This is an application for leave to appeal against an order of the Competition Appeal Court (the CAC) in October 2002,1 dismissing an appeal from orders of the Competition Tribunal (the Tribunal) made on 27 March 2001 and on 30 November 2001. The parties’ dispute concerns the importation from the United States of soda ash (an ingredient essential to the manufacture inter alia of glass). The applicant (Ansac) is a non-stock, non-profit Delaware corporation formed by five United States soda ash producers in the early 1980s to export their product abroad. (The second applicant is Ansac’s local distributor: we refer to it with Ansac.) Within the United States, the creation of Ansac and its operations would have been illegal under the 1890 Sherman Antitrust Act,2 but in 1918 Congress granted export-directed cartels exemption from the antitrust legislation.
The question the application raises is to what extent Ansac’s activities run afoul of the South African Competition Act 89 of 1998 (the Act). That question was raised formally in October 1999, when the second respondent, a Botswana producer of soda ash (Botash), and its South African distributor, the third respondent (Chemserve), launched an application for interim relief against Ansac before the Tribunal. (We refer to those respondents together as Botash.) Botash charged that Ansac was contravening the Act’s prohibition on restrictive horizontal practices. These are found in s 4:
(1) An agreement between, or a concerted practice by, firms, or a decision by an association of firms, is prohibited if it is between parties in a horizontal relationship and if 3 –
(b) it involves any of the following restrictive horizontal practices:
(i) directly or indirectly fixing a purchase or selling price or any other trading condition;
(ii) dividing markets by allocating customers, suppliers, territories, or specific types of goods or services; or
(iii) collusive tendering.’
The Act defines ‘horizontal relationship’ as ‘a relationship between competitors’ (s 1).
The parties soon found themselves caught in a procedural bog. The details have already been reported4 and we mention only the essential features. Two months after Botash’s opening salvo, Ansac launched an application against Botash, charging predatory pricing in violation of s 8 of the Act.5 The parties withdrew their contesting challenges when the Competition Commission (the Commission) (which chapter 4 of the Act gives extensive power to initiate anti-competitive measures and investigate and evaluate alleged contraventions),6 itself concluded that Ansac was engaging in prohibited conduct and filed a complaint with the Tribunal, only to withdraw it and file a fresh referral two months later. It was these proceedings that Botash joined when it secured the Tribunal’s leave to serve an intervening complaint on Ansac.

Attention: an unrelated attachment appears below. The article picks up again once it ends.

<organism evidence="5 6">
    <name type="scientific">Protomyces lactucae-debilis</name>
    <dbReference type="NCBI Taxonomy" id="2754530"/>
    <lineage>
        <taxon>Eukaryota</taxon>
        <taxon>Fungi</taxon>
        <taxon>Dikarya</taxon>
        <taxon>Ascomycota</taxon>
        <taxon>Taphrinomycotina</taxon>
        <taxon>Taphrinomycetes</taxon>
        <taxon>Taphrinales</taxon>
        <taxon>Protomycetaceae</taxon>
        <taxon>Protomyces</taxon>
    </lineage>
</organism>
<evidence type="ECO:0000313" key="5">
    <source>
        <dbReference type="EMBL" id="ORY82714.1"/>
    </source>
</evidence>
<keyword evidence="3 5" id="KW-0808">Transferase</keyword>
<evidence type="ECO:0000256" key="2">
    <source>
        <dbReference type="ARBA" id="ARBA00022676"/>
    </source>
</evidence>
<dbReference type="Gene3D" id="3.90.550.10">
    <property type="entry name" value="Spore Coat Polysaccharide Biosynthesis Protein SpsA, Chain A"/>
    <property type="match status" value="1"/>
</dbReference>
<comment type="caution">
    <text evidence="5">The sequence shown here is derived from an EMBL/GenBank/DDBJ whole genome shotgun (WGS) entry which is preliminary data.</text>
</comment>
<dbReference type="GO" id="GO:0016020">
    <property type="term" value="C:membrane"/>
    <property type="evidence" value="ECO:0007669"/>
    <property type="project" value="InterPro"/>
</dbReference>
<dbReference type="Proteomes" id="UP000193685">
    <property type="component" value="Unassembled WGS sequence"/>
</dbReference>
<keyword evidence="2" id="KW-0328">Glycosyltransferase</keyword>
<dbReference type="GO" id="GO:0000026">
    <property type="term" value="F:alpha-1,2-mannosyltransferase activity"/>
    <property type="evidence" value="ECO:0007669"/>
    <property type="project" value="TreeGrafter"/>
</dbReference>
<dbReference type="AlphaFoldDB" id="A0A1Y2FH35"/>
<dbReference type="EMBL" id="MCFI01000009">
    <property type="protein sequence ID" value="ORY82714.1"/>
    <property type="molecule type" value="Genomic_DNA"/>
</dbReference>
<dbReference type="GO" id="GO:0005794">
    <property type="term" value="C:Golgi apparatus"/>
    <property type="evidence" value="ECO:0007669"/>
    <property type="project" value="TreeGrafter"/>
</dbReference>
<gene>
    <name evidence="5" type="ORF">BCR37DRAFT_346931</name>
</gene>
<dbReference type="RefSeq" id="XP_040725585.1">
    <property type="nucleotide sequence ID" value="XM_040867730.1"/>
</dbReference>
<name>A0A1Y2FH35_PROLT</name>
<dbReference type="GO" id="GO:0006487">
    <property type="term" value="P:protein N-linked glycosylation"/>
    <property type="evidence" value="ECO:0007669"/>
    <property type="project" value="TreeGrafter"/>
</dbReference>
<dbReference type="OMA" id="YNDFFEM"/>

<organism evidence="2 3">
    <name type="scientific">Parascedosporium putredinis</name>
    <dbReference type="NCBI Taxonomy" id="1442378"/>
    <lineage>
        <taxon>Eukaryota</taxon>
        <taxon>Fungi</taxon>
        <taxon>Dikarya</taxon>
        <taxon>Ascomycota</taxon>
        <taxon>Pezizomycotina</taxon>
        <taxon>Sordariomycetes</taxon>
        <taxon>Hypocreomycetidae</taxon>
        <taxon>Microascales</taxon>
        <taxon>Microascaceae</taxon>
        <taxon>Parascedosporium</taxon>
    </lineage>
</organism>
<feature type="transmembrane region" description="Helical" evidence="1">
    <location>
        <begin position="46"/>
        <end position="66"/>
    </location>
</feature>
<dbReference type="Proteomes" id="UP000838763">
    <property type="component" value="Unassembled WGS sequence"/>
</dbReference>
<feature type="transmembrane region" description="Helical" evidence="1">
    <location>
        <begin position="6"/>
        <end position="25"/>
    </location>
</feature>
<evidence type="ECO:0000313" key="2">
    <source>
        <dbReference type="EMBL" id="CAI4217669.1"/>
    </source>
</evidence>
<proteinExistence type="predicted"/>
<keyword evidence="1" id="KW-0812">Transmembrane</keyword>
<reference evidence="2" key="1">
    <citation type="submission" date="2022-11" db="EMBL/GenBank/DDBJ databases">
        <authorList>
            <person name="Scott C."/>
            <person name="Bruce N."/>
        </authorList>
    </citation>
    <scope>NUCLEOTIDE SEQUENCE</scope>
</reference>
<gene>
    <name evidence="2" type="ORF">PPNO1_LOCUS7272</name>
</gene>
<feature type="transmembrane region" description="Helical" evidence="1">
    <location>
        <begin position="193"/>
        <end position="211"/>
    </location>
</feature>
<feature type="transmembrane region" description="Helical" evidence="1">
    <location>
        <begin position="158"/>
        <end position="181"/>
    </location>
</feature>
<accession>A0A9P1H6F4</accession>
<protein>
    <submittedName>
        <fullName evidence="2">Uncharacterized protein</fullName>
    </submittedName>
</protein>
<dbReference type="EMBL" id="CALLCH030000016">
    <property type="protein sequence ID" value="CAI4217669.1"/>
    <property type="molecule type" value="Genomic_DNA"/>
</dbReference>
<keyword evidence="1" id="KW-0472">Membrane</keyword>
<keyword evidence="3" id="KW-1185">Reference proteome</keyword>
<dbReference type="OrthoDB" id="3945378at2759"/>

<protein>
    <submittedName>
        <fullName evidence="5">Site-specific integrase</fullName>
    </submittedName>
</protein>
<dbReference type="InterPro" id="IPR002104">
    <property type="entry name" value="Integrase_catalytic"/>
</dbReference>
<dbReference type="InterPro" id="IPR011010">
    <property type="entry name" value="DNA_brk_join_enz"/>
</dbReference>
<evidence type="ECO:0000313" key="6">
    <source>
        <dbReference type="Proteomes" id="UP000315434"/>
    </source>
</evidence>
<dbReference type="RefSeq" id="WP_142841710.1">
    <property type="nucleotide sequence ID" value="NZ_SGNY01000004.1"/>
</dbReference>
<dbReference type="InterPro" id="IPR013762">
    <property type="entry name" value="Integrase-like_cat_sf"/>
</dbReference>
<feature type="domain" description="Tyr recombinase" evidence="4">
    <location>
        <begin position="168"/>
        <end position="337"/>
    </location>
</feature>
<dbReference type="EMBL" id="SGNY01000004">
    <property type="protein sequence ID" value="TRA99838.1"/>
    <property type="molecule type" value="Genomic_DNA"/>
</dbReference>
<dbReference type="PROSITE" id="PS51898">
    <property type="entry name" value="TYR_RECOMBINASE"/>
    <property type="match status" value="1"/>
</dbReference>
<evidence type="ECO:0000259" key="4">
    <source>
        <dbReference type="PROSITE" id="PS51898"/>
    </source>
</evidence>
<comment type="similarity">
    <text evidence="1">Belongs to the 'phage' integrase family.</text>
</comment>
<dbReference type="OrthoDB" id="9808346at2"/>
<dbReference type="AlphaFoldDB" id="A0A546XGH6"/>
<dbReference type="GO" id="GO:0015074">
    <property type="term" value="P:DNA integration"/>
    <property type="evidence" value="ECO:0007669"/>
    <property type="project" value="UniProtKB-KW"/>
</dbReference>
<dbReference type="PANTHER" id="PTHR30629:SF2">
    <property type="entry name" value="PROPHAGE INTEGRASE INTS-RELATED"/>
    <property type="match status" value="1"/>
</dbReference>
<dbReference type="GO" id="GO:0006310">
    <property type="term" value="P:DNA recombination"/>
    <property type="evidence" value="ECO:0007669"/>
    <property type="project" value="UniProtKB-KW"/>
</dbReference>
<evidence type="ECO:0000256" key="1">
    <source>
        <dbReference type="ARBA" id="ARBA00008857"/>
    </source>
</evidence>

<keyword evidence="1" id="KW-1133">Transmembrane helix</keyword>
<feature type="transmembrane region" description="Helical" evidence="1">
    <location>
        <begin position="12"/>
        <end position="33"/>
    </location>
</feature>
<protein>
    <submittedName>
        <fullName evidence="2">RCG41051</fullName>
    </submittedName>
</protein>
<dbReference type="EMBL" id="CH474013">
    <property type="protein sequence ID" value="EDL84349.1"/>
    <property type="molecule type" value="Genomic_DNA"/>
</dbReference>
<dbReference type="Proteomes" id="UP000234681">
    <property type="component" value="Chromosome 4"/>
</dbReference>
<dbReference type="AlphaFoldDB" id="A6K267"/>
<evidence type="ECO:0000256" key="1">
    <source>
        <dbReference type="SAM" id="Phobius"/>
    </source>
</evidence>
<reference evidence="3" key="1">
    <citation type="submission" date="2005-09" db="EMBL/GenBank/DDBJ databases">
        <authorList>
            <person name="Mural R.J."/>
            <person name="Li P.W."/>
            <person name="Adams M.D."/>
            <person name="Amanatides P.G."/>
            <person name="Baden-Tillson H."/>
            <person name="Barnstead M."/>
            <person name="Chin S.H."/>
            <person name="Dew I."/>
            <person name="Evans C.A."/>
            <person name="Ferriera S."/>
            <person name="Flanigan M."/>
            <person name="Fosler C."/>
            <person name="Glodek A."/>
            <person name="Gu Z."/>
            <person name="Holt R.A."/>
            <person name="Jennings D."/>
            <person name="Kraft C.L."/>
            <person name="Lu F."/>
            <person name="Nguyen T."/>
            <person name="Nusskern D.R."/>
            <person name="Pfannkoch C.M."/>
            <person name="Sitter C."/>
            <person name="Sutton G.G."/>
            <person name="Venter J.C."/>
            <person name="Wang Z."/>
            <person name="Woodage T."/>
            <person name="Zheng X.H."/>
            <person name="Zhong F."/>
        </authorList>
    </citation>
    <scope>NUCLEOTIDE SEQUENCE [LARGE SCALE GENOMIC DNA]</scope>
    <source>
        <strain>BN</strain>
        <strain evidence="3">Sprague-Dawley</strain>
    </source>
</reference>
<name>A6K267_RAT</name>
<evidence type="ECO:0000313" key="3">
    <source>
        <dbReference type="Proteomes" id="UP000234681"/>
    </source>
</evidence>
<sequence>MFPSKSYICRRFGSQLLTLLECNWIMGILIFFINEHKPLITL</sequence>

But the bog only deepened, because a year after the first application was launched, the parties were unable to agree on a statement of facts for the Tribunal, and in January 2001 Ansac applied for the complaint to be dismissed on various grounds that are not now relevant. In the reasons the Tribunal gave for its ruling made on 27 March 2001, it recorded that at a ‘pre-hearing’ it convened in relation to those issues, it requested the parties to prepare argument on the question, ‘does s 4(1)(b) allow for an efficiency defence’ because ‘the conclusion would determine whether this evidence could be led at the hearing’. (It seems that the evidence that the Tribunal had in mind was evidence that Ansac wished to lead to establish that it was a ‘legitimate cost-saving efficiency-producing joint venture’, whose savings enabled it to market North American soda ash in Southern Africa more cheaply than local competitors.) On 27 March 2001 the Tribunal rejected Ansac’s objections to the complaint, and also ruled that ‘evidence concerning any technological, efficiency, or other pro-competitive gain that might be admissible in terms of section 4(1)(a) is inadmissible in terms of section 4(1)(b).’ We deal more fully below with the meaning and effect of that ruling.
Eight months later, in a second ruling delivered on 30 November 2001, the Tribunal dismissed two ‘exceptions’ that Ansac had taken to the complaint. The two points concerned the scope of the Act’s territorial application; and the question whether Botash had legal standing to become a complainant when its complaint made no allegation that it had suffered particular harm from Ansac’s activities. The Tribunal rejected all of Ansac’s contentions.
These three rulings – on the inadmissibility of certain evidence regarding an alleged s 4(1)(b) contravention; on the scope of the Act’s application; and on Botash’s standing – the CAC upheld in dismissing Ansac’s appeal.7 An attempt by Ansac to appeal directly to this court without obtaining the CAC’s leave foundered when this court held that such leave was required.8 (We refer to this court’s judgment in the leave to appeal application as ‘Ansac (1)’). Leave was then sought from, and refused by, the CAC, resulting in the present petition for leave to appeal, which the judges who considered it referred for oral argument with the direction that the parties should be prepared, if called upon to do so, also to address the merits of the proposed appeal.9
Before we deal with the substance of the application, it is necessary to consider this court’s jurisdiction to hear the appeal.